But before you purchase, be clear on how you plan to use the drive. For basic file backup there are plenty of choices from Western Digital, Seagate and others. But if you plan to use the drive to edit video make sure the drive meets the demands of the application.
I've discovered that while it's true that the USB 3.0 interface can support transfer rates up to 5 Gbit/s, many of these drives fail to spin fast enough to support the demands of video editing. How fast are they? Well that's difficult to tell because the manufacturers often fail to provide that information. They also often omit the speed of the drive itself. My guess is that since these are bus-powered drives, they probably spin at around 5400 rpm - often not suitable for post production needs.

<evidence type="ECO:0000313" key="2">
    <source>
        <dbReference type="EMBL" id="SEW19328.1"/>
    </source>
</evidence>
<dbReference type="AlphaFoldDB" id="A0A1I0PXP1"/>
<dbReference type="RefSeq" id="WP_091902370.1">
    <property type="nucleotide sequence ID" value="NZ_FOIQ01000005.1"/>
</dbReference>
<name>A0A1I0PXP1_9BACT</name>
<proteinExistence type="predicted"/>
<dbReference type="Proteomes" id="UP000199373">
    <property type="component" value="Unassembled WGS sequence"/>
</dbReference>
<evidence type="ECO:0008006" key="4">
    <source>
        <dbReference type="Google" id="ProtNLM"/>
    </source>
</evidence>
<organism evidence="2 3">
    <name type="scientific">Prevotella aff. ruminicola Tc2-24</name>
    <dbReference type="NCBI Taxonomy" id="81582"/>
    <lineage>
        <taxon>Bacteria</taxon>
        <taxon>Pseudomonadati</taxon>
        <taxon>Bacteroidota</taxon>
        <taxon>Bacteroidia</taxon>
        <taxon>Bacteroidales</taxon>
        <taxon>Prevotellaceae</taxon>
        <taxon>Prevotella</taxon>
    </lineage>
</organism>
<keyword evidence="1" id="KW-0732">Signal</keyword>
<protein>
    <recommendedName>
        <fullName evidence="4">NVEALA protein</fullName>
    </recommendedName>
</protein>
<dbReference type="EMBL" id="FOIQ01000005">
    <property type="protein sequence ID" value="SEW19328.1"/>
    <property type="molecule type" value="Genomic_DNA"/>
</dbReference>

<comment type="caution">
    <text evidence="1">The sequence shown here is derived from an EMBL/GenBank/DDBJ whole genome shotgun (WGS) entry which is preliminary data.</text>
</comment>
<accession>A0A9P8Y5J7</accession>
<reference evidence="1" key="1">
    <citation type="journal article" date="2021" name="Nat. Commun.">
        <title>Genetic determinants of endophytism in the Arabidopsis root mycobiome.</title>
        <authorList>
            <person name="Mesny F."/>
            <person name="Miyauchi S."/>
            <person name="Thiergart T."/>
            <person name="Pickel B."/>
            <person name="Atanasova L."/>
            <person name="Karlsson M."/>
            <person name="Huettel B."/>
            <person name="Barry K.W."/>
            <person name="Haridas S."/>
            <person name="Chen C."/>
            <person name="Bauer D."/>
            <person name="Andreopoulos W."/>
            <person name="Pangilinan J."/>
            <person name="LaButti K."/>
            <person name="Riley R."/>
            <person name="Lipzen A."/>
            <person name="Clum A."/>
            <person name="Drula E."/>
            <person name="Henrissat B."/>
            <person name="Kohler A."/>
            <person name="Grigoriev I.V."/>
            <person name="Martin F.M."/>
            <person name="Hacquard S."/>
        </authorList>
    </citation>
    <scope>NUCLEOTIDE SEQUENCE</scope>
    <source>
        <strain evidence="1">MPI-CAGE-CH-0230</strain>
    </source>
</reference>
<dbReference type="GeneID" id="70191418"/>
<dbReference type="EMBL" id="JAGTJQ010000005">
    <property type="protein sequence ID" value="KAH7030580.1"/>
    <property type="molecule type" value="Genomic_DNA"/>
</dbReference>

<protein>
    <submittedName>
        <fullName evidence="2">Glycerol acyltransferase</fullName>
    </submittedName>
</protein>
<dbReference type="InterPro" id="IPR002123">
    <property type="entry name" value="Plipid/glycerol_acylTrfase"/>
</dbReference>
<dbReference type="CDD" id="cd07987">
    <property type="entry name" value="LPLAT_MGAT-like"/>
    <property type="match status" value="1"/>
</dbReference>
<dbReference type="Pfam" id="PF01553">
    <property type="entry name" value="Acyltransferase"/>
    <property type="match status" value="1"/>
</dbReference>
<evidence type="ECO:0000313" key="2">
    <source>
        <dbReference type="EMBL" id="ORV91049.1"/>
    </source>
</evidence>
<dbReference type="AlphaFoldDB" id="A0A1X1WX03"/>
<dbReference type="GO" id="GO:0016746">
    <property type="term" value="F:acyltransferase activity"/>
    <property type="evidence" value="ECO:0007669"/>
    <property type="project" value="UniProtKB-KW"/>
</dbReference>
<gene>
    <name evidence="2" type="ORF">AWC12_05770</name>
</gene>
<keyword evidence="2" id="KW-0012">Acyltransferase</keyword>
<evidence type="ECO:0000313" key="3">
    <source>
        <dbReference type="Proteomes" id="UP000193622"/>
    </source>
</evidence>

However, the one exception that I've found is the G-Technology G-Drive Mobile USB. G-Tech offers a 7200 RPM version which can also support Thunderbolt.
G-Drive Moble USB
Only one caveat with this G Drive. It's formatted for Mac so for Windows use you'll need to repartition and reformat the drive. Here's how.
And G-Tech deserves credit for actually including basic specifications missing from Seagate and Western Digital products (which is even weirder in that Western Digital and G-Tech are divisions of the same company).